Tuesday, September 2, 2014

St. Louis FED Admits QE is Not Working

Given that we just posted below the 45 minute infomercial interview with Jim Rickards, this new article on CNBC is very timely. The article cites a new report from the St. Louis FED which confirms what Rickards and others have been saying. Namely that QE policy is failing because the money created is not circulating into the economy at normal historic rates. Or, as the FED puts it, "people have decided to hoard money".

We are getting more and more evidence piling up that FED monetary policy is not working. This new report from the St. Louis FED adds some more. Below are some quotes from the article and then some additional commnents.

"One of the great mysteries of the post-financial crisis world is why the U.S. has lacked inflation despite all the money being pumped into the economy."

"The St. Louis Federal Reserve thinks it has the answer: A paper the central bank branch published this week blames the low level of money movement in large part on consumers and their "willingness to hoard money." The paper also cites the Fed's own policies as a reason for consumers' unwillingness to spend."
"Monetary velocity—or the force to which money is put to work in the economy—is widely considered a key metric in measuring inflation."
"Under normal circumstances, according to the Fed analysis, when the money supply increases at a faster rate than economic output, which has been the case since the Fed has instituted its aggressive easing practices, prices should keep pace. Factoring in the growth in the money supply against output, inflation should have grown at a whopping 33 percent annually, when in fact it has been rising less than 2 percent."
 . . . ."This implies that the unprecedented monetary base increase driven by the Fed's large money injections through its large-scale asset purchase programs has failed to cause at least a one-for-one proportional increase in nominal GDP. Thus, it is precisely the sharp decline in velocity that has offset the sharp increase in money supply, leading to the almost no change in nominal GDP."
My added comments: This is a stunning admission from the FED itself that its loose monetary policy is not working. Virtually everything in this report is what Jim Rickards and others have been saying. I view this as strong confirmation he is right on this point (lack of velocity of money is negating the QE attempt to stimulate the economy).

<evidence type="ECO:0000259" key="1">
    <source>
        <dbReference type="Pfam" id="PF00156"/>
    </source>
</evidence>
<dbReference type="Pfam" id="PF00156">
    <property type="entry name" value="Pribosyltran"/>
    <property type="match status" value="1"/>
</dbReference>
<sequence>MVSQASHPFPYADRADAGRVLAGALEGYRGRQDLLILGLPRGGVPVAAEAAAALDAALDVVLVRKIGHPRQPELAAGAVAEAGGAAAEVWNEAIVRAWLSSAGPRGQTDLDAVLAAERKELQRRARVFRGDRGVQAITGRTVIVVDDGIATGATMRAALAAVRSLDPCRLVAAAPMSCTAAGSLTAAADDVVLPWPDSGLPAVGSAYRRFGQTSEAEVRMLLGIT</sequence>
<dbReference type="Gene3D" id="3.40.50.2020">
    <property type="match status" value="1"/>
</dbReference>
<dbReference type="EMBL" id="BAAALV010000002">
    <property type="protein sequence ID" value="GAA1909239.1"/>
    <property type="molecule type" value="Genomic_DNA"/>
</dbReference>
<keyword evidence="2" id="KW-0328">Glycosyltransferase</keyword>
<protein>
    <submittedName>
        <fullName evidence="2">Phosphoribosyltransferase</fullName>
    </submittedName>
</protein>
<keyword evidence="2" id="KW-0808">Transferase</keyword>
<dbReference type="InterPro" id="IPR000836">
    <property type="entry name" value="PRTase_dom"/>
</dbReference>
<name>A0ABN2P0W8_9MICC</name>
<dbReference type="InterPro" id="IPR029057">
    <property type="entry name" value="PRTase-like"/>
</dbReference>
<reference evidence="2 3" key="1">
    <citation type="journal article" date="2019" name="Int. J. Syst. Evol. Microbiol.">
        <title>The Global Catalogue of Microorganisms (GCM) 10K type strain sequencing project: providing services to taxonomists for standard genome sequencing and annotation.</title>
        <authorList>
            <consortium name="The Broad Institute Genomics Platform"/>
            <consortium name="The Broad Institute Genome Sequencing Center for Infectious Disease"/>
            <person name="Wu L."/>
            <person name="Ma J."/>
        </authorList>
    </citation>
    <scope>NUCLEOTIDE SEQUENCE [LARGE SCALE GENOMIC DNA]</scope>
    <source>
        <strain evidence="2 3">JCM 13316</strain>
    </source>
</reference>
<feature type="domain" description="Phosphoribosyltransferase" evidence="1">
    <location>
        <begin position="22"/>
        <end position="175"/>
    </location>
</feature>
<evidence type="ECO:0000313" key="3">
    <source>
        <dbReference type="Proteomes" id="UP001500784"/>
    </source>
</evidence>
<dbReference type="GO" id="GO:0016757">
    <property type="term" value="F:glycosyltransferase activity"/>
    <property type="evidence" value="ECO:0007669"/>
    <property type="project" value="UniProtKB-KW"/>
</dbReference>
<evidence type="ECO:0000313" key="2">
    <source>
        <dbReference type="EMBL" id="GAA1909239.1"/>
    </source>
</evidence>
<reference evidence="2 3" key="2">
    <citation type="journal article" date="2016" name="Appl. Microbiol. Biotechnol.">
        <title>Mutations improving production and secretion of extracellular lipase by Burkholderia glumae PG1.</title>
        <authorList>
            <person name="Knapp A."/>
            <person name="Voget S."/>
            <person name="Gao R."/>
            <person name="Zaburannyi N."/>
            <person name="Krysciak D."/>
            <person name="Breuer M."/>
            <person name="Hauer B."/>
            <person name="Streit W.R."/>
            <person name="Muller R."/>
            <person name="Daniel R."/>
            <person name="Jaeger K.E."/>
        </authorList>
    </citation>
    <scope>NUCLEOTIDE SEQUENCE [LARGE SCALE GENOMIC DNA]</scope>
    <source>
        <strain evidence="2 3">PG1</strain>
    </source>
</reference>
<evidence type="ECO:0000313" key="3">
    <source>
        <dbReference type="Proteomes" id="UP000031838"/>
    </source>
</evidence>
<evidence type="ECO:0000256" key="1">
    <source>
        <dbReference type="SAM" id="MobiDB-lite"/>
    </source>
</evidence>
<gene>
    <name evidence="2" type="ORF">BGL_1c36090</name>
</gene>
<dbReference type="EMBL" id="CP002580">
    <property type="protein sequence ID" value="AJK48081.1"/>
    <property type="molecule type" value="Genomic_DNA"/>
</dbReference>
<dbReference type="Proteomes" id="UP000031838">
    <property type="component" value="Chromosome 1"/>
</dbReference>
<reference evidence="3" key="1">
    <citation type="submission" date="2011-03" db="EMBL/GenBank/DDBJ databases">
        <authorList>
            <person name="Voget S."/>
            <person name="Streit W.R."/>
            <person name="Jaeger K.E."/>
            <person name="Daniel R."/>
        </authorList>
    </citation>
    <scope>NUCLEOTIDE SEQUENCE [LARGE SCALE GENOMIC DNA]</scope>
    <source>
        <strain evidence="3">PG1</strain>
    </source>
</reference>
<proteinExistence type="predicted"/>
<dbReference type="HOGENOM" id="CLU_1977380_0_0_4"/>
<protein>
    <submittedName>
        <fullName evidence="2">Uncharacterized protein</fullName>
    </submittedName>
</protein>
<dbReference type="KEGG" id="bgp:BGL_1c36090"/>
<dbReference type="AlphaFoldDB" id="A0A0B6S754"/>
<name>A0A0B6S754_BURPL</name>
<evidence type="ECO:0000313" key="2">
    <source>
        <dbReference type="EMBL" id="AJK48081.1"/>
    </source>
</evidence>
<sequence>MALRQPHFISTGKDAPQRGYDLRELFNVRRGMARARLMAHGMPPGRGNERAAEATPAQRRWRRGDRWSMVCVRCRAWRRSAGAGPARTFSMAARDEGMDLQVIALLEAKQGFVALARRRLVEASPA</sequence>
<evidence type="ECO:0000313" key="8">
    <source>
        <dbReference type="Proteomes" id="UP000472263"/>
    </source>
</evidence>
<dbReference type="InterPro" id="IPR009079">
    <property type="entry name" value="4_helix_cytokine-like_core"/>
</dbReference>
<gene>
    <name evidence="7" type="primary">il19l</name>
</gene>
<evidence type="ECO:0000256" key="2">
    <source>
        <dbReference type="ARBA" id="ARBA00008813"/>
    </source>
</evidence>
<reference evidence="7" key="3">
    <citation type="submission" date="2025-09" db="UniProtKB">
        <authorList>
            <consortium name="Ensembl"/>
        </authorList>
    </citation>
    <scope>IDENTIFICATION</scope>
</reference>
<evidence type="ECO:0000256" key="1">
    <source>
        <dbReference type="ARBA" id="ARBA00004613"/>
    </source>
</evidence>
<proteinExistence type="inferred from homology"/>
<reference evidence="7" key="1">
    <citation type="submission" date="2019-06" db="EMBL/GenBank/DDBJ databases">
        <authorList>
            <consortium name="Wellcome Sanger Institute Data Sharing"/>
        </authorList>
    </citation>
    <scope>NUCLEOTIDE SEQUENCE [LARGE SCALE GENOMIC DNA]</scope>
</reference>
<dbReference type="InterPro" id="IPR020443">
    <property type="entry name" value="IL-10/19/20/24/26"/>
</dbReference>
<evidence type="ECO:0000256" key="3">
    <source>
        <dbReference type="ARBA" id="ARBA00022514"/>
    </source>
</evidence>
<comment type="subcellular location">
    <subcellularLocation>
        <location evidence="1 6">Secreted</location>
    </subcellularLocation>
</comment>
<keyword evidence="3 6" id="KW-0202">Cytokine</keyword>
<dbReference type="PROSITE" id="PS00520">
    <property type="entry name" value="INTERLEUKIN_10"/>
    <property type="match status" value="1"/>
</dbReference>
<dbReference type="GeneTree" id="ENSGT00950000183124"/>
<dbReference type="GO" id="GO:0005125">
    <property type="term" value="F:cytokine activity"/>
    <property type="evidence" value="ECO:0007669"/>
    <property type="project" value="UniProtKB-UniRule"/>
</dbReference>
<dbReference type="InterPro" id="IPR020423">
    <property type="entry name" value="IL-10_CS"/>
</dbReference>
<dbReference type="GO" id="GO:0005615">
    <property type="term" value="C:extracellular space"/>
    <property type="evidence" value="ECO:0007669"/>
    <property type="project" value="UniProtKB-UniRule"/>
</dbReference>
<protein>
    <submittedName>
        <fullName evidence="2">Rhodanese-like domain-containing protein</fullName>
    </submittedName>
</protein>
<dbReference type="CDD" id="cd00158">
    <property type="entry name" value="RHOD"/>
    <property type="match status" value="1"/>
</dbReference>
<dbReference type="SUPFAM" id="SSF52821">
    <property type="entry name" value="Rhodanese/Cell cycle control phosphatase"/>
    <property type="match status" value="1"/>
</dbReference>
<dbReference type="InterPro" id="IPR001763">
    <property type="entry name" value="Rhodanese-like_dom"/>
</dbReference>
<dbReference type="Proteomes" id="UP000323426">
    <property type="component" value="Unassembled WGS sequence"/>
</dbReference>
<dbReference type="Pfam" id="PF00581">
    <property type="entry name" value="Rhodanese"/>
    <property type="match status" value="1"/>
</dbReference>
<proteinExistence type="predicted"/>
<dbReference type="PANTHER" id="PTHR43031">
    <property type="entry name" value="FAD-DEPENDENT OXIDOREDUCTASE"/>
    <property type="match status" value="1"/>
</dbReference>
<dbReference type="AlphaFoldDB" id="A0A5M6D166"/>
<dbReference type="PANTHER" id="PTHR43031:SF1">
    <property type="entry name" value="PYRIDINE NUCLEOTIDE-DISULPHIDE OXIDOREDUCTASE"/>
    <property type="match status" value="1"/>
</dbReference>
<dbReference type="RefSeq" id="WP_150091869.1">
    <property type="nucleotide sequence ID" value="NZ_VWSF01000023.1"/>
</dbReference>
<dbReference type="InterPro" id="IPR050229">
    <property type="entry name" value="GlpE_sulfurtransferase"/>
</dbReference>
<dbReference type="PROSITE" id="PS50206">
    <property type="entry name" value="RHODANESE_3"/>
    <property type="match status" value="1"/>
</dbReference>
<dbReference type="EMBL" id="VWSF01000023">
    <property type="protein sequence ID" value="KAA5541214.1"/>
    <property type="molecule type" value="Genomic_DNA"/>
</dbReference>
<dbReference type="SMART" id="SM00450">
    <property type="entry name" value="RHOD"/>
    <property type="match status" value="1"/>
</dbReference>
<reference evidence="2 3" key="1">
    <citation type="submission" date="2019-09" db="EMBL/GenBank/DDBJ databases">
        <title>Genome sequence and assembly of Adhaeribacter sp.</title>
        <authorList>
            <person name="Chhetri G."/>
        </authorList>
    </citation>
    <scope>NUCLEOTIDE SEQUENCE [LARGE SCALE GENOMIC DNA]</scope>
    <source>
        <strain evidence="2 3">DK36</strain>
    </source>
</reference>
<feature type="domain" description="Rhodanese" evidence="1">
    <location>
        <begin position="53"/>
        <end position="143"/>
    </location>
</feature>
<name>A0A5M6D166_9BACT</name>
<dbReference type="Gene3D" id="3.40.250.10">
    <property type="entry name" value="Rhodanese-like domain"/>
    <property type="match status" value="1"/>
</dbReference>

Combine this report with the recent article that appeared in Foreign Affairs calling on the FED and other Central Banks to give away free cash to try and stimulate the economy and we are seeing troubling evidence that there is concern within the system. This almost sounds like desparation to avoid a deflation event. 
Note that the CNBC article says we should have gotten 33% annual inflation based on the amount of money they have created in an effort to stave off a deflation event. Let that sink in! The FED expected the amount of money they have created to generate 33% inflation but only got 2%. All that money has resulted in NO NET INCREASE in GDP per this article! This is a massive admission of the failure of the policies by the FED itself. I can't overstate the signifigance of that.
Based on this evidence we need to be very alert to the possibility that deflationary forces are overwhelming the ability of the Central Banks to deal with the problem. It also appears the the public is losing confidence and therefore piling up cash reserves expecting some hard times ahead. Micheal Pento suggests people having too much debt is part of the problem.
If this is the case, we can expect that a potential deflation event may be worrying officials. Then we have to see how the financial authorities react. Do they attempt to not only expand the money supply but also try to "force" people to spend money? Do they adopt the recent proposal from Foreign Affairs to just give out money? If so, under what conditions? Only if the money is used in a way that will get it out into the economy? Will they start charging people interest to hold cash in the bank for example? Will they impose a tax on savings?
All of this is important news related to what we watch here. We need to watch closely for further signs of deflation (oil and gold both took sharp drops today). These conditions could certainly lead to major changes if we get a major deflation event or if we get a major inflation event due to a panic response to the potential deflation event. Either outcome is possible.
On top of everything else we have serious geopolitical problems ramping up worldwide which will probaly drag down global GDP. And there are derivatives exposures all over the world we can't even calculate because they are not disclosed to the public.
It is becoming more than just important to stay informed and keep up with these events. It is becoming critical. When we see the FED itself express concern over its own policies and a major CFR publication call for a radical new policy of free cash transfers directly to the public, we should see warning signs flashing. We will try to follow it all here. 

Added note: Here is a link to the actual FED report. I note that the report actually states an expected inflation rate of 31% annually instead of the 33% used in the CNBC article. But the point remains the same. The FED admits that it should expect the money created to have generated 31% annual inflation and they only got 2% (using their method of calculations for both numbers).

Update 9-4-14: Thanks to a blog reader here for pointing us to this NY Times Article. More evidence of a fear of deflation. We  will run an article on this NT Times story on Friday (Sept. 5th). And here is a similar Bloomberg article.

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